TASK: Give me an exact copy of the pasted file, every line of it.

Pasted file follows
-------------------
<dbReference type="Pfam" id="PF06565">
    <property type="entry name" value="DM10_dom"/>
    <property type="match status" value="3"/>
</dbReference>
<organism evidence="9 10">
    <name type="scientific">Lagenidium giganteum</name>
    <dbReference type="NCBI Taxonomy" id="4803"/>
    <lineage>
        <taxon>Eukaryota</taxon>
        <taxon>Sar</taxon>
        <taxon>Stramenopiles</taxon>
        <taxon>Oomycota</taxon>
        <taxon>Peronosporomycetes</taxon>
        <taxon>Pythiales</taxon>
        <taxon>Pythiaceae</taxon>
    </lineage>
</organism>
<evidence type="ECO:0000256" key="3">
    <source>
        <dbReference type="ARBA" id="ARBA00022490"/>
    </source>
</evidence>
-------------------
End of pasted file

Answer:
<dbReference type="Pfam" id="PF06565">
    <property type="entry name" value="DM10_dom"/>
    <property type="match status" value="3"/>
</dbReference>
<organism evidence="9 10">
    <name type="scientific">Lagenidium giganteum</name>
    <dbReference type="NCBI Taxonomy" id="4803"/>
    <lineage>
        <taxon>Eukaryota</taxon>
        <taxon>Sar</taxon>
        <taxon>Stramenopiles</taxon>
        <taxon>Oomycota</taxon>
        <taxon>Peronosporomycetes</taxon>
        <taxon>Pythiales</taxon>
        <taxon>Pythiaceae</taxon>
    </lineage>
</organism>
<evidence type="ECO:0000256" key="3">
    <source>
        <dbReference type="ARBA" id="ARBA00022490"/>
    </source>
</evidence>